How Did The Coronavirus Start? PLUS Symptoms, Prevention, & Prognosis
How did the Coronavirus Start?
Coronaviruses are actually a large group of viruses which can be spread between people or between animals. It is thought that the Coronavirus responsible for COVID-19 was an animal-based coronavirus that emerged and began infecting people. MERS and SARS are two other viruses that have affected our population by spreading this way.
This virus was first detected in China, specifically Wuhan City, and it’s thought to have begun at a live animal market - which makes sense since it’s thought to have spread from animals to people. Viruses run on a continuum of how quickly they are spread, and some will spread faster and slower than others. From what we know so far, COVID-19 seems to spread easily.
What are Symptoms of the Coronavirus?
According to a large Chinese study, around 80% of those contracted with the coronavirus have mild symptoms, while 14% have severe symptoms, and less than 5% experience critical or deadly symptoms. This is pretty standard for most viral infections, including the flu. Critical and lethal symptoms usually occur in those that have a reduced immune system, such as the elderly.
Within 2-14 days of exposure, patients have noticed the following:
Shortness of breath
According to the CDC website, emergency warning signs include:
Bluish lips or face
New confusion or inability to arouse
Persistent pain or pressure in the chest
Difficulty breathing/shortness of breath
If you or someone you love is experiencing these signs or symptoms, it is important to seek medical attention immediately.
How does Coronavirus Spread?
COVID-19 seems to spread quite easily, and it mimics the spread of other viruses we know. When someone is acutely infected, the virus can be spread in the little respiratory water droplets given off when someone sneezes or coughs. In addition, it’s recommended not to touch the face during exposure because it can be easily spread through tears and other bodily fluids.
Thus far, it is not thought to be spread through food, and spread through hard services is likely minimal. It is not thought that the virus survives very long on hard surfaces such as countertops (although we’d be cautious about your cleanliness anyway!)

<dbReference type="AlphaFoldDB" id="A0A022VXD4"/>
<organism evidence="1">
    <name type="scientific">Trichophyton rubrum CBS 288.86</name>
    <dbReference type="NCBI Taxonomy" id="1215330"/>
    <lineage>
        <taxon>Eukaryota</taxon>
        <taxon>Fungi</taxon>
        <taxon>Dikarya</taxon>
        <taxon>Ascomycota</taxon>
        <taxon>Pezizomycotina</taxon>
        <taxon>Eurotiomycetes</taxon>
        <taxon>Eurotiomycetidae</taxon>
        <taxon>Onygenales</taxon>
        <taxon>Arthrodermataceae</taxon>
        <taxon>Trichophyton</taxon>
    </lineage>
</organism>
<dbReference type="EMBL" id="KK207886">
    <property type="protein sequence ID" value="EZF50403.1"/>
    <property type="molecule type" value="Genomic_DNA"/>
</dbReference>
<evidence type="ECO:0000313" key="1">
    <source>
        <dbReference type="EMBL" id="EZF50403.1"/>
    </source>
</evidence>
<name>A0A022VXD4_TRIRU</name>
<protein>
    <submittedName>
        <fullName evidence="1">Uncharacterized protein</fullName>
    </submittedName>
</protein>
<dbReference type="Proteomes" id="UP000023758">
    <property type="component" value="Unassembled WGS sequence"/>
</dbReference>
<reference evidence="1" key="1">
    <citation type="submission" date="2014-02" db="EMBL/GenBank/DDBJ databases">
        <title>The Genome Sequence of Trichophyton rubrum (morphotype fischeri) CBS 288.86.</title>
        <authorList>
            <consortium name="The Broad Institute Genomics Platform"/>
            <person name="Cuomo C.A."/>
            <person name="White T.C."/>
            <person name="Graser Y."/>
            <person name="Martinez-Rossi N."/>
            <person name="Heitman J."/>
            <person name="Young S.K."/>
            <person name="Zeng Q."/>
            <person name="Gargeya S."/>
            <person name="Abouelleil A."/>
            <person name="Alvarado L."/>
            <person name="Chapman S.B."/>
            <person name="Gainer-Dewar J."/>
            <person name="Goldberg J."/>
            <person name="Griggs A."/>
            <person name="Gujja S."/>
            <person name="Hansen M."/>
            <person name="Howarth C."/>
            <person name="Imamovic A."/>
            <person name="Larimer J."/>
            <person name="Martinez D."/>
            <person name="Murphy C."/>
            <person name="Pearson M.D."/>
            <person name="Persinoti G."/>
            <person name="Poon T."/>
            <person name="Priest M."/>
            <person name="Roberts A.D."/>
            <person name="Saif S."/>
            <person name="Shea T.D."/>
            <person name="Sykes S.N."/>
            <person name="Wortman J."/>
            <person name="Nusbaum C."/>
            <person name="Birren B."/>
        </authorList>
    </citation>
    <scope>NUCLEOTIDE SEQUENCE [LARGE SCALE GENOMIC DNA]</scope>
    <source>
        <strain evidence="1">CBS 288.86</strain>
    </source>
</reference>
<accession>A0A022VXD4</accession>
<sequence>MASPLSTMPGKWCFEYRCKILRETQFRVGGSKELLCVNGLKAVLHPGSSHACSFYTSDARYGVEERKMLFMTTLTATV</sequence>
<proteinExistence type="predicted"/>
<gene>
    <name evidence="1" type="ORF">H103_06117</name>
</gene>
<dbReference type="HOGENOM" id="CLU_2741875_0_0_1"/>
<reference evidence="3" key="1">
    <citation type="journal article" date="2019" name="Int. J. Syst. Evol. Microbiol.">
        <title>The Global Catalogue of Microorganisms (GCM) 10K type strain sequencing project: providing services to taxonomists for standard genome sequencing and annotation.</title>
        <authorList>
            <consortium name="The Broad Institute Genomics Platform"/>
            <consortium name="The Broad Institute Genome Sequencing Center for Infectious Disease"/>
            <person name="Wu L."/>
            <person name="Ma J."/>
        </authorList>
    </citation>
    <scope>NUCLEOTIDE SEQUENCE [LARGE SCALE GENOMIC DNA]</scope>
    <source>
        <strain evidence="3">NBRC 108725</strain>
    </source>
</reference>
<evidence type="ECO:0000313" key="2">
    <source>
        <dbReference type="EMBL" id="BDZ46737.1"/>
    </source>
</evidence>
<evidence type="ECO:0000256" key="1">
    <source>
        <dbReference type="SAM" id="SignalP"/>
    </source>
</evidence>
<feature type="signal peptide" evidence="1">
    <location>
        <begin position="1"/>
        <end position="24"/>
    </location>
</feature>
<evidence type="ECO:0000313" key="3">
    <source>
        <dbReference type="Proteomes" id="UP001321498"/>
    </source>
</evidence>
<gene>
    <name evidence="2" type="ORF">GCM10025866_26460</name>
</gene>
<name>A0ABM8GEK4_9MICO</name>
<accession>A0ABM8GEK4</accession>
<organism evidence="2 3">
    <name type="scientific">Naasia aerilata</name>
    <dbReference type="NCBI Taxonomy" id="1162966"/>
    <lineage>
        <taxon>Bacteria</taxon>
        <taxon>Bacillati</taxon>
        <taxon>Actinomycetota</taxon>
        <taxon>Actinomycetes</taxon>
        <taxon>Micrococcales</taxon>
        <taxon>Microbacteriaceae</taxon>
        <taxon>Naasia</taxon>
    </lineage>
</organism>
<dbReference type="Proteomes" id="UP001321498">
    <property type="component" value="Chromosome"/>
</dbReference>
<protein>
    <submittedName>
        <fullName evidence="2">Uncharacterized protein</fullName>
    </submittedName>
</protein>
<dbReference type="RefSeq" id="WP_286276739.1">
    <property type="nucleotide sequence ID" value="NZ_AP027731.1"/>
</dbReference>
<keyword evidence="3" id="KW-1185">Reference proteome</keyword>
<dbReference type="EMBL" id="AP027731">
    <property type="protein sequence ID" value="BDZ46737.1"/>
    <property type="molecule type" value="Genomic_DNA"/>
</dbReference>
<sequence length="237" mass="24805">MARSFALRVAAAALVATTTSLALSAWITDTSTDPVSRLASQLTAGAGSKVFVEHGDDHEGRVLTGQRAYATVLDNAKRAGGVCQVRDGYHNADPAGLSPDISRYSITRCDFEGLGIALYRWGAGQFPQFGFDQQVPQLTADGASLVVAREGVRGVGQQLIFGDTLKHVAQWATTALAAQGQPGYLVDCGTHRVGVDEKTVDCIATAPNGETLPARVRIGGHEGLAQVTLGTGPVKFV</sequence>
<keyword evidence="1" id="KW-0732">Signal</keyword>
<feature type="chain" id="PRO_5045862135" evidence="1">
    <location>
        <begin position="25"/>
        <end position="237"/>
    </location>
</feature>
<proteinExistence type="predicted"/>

How to Prevent Coronavirus
How Coronavirus Spreads Through the Eyes
Just like other viruses can be spread person to person via the eyes, coronavirus is no different. If you’re acutely infected, touch your eyes, and then touch the face or hands of someone you love, it’s possible to infect them when they then touch their own eyes or mouth. While unlikely, we do see viral eye infections that spread rampantly through homes and daycares because of this.
Why is everyone saying to avoid touching your eyes, nose, and mouth?
The only way to contract the virus is if you have it on your hands, which you got from someone who is infected, and then you touch your hands to your mouth, nose or eyes. So if you are in public, then avoid touching your face, but at home it is not as much of a worry.
Make Sure to Disinfect Commonly Touched Items
Disinfecting commonly touched items around your house with a powerful disinfectant will help prevent the spread of the disease. Common disinfectants that we recommend with an active viral infection or to prevent the spread are (as you know we don’t recommend using these on a daily basis, but in times of need they are okay):
Once acutely infected with COVID-19, supportive care is what is needed most, and this may include breathing treatments in some cases. As with all viruses, they must run their course. It is recommended that those who are acutely infected quarantine themselves at home (if possible and if not already in the hospital) and take proper precautionary measures regarding contact with others and thorough hand washing and sanitation.
Is the Coronavirus Deadly?
COVID-19 has shown to be a deadly virus, with about 3.2% of those dying from the acute infection. It is estimated that between 0.2-0.5% of people will die from the seasonal flu. However, we’ve stated that the majority of cases, around 80%, are mild and present minimal symptoms. This can be a good thing, but also may make it difficult to realize you’re infected before spreading it to someone with weaker immunity than you. Hence, why there is so much talk about the need for social distancing.
This all to say that...let’s take precautions. Cancel the big events, work from home if possible, close schools, wash your hands regularly, stop touching your face, and overall practice proper hygiene when it comes to your body, your home, and your workplace.